Back in 2013, the Danish-based filmmaker Joshua Oppenheimer stunned the world with The Act of Killing, a documentary about Indonesia’s blood-soaked past and how political institutions had conspired to turn murderous gangsters into national heroes.
Whereas most serious-minded documentarians approach difficult subject matter through the performance of journalistic objectivity, Oppenheimer’s film about mass-murder took its stylistic cues from the people who did the killings. Secure in the knowledge that they continued to enjoy the support and gratitude of Indonesian political elites, the killers chose to celebrate their past using a combination of surreal dream-sequences and colourful dance routines resulting in a documentary that looked and felt like a beautiful fever dream.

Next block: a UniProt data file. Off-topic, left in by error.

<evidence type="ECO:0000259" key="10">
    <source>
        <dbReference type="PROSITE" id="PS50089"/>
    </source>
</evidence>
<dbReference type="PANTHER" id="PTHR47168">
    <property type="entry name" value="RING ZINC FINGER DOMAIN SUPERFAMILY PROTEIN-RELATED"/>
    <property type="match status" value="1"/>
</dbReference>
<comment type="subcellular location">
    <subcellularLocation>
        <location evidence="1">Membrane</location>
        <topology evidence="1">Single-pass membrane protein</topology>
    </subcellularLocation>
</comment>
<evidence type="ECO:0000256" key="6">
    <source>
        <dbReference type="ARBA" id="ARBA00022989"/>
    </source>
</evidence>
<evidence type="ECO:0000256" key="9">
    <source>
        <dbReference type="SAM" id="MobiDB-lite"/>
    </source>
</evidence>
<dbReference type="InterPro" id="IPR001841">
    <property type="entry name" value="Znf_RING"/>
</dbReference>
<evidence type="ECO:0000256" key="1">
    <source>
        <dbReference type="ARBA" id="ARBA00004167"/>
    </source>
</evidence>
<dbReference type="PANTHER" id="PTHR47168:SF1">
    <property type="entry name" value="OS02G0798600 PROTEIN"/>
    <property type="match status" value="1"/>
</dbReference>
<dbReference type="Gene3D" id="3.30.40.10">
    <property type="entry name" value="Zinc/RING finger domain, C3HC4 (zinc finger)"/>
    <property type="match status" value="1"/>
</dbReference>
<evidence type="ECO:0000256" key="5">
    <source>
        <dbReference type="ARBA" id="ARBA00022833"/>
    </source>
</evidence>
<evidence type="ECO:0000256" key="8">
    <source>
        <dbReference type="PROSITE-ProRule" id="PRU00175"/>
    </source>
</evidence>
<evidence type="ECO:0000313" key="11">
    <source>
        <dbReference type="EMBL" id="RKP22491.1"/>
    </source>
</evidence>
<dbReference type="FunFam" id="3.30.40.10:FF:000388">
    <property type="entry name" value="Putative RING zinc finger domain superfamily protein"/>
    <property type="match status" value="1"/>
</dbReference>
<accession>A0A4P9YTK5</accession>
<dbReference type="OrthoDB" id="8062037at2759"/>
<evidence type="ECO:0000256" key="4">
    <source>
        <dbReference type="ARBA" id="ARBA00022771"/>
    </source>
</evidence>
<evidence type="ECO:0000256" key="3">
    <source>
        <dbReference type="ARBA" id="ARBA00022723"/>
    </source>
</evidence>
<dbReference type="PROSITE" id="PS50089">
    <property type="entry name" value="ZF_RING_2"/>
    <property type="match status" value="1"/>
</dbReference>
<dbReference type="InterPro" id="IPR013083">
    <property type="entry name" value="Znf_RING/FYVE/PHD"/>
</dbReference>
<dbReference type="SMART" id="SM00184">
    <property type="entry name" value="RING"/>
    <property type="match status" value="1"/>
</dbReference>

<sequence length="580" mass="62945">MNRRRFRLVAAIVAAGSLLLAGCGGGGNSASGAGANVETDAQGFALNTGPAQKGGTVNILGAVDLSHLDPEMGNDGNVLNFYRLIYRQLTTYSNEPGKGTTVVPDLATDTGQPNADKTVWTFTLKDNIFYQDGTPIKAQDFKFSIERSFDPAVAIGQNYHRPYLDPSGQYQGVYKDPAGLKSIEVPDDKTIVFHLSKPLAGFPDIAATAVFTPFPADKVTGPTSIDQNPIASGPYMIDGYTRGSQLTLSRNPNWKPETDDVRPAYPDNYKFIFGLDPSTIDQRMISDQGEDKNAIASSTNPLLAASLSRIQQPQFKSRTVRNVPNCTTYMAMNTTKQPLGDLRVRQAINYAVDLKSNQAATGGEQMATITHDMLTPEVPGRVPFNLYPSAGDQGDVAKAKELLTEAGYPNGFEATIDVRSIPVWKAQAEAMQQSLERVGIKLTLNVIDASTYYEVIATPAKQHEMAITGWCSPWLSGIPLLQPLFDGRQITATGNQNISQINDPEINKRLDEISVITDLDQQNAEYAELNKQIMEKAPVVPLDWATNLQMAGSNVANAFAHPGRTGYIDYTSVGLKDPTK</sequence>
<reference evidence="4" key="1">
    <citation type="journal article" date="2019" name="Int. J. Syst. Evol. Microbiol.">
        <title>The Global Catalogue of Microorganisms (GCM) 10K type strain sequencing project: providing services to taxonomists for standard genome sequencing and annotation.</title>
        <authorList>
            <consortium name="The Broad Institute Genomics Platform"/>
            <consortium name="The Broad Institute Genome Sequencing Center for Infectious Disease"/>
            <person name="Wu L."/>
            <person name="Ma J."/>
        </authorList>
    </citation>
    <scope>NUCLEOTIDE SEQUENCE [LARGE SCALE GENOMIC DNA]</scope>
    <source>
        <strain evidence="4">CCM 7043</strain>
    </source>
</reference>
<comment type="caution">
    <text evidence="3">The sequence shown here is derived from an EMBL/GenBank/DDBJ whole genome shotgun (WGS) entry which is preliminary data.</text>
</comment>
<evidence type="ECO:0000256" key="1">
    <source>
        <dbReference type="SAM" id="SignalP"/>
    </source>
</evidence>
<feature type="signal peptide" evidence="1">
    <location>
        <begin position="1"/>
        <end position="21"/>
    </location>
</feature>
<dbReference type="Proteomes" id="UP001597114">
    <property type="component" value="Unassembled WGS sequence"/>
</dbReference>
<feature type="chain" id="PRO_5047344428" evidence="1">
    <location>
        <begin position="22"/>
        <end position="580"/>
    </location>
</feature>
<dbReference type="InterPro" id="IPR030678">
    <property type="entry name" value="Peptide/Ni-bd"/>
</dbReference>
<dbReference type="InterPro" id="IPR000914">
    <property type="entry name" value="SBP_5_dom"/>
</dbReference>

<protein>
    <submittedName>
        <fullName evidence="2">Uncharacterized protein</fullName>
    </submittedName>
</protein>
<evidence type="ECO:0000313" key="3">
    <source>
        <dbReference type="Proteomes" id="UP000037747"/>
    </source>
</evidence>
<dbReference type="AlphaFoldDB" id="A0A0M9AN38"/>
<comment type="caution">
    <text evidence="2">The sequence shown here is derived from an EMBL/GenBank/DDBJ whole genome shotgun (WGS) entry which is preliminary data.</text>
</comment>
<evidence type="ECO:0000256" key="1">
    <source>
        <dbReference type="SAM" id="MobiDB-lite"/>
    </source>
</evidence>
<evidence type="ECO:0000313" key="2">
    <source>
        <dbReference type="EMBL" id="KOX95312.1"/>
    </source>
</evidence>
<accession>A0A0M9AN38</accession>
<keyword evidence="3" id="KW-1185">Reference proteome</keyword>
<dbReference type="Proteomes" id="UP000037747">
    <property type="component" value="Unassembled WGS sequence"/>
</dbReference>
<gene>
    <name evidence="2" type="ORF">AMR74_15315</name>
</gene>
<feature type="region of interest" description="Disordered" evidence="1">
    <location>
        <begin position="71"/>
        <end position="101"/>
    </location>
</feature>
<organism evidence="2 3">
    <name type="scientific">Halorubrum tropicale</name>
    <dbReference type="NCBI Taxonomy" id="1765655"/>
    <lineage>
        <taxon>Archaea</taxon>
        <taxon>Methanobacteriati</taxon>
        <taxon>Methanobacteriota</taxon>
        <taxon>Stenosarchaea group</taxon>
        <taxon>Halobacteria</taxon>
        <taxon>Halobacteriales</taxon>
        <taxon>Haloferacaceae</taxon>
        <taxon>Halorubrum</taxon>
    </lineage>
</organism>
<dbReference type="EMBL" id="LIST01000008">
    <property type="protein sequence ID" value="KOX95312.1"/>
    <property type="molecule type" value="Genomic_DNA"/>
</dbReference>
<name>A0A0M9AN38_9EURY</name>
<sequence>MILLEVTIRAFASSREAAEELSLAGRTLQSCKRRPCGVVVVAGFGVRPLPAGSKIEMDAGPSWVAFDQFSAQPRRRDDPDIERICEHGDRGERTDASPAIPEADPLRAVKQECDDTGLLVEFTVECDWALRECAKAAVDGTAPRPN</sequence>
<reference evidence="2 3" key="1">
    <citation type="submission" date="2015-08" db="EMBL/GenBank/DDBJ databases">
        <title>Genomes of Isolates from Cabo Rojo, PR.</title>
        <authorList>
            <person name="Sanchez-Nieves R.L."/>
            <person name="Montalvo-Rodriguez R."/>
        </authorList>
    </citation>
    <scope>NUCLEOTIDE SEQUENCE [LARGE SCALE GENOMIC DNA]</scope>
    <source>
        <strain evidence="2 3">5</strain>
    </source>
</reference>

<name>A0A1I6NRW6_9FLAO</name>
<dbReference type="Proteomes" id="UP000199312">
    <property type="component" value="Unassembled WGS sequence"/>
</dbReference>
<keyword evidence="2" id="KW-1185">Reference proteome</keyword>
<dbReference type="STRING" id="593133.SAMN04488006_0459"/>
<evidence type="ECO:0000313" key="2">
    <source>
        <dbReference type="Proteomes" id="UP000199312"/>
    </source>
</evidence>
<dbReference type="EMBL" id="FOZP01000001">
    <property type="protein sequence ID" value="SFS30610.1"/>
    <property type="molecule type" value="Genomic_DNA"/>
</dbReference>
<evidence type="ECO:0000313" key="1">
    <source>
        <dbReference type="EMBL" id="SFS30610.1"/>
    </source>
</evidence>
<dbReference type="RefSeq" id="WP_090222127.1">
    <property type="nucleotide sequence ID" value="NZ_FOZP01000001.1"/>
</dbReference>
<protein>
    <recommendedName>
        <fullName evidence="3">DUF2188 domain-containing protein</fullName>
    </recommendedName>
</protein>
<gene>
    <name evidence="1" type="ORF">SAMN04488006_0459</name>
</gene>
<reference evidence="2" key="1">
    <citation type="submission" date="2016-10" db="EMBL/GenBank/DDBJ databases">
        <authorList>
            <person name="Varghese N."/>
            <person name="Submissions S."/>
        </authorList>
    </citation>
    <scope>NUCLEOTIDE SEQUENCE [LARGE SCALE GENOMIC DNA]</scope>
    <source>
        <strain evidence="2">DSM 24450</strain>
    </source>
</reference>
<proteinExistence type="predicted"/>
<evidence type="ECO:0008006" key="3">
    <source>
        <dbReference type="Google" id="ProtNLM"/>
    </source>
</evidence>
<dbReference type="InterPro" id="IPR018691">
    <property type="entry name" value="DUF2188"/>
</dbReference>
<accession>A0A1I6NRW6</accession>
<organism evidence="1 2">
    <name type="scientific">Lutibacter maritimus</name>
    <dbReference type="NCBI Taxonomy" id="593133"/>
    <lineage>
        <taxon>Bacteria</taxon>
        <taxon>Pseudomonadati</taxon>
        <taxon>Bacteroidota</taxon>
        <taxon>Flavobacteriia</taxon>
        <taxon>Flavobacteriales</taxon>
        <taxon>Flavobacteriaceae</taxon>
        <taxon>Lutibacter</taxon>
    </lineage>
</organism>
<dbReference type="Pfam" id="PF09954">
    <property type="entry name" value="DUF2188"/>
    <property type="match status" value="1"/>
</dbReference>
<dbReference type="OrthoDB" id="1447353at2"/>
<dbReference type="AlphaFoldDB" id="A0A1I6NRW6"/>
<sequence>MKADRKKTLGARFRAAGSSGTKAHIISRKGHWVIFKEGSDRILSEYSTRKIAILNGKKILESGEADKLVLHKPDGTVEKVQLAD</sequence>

According to Oppenheimer, his intention was always to make two films about the anti-communist purges and how contemporary Indonesia manages to function with a million deaths on its collective conscience. The Act of Killing is a film about the transformation of gangsters into heroes, its brash visual style a reflection of its subjects’ surreal arrogance. The Look of Silence, on the other hand, is a devastatingly quiet film filled with awkward silences, which is precisely what you would expect from a film inspired by people who have spent decades trying to keep their feelings under control.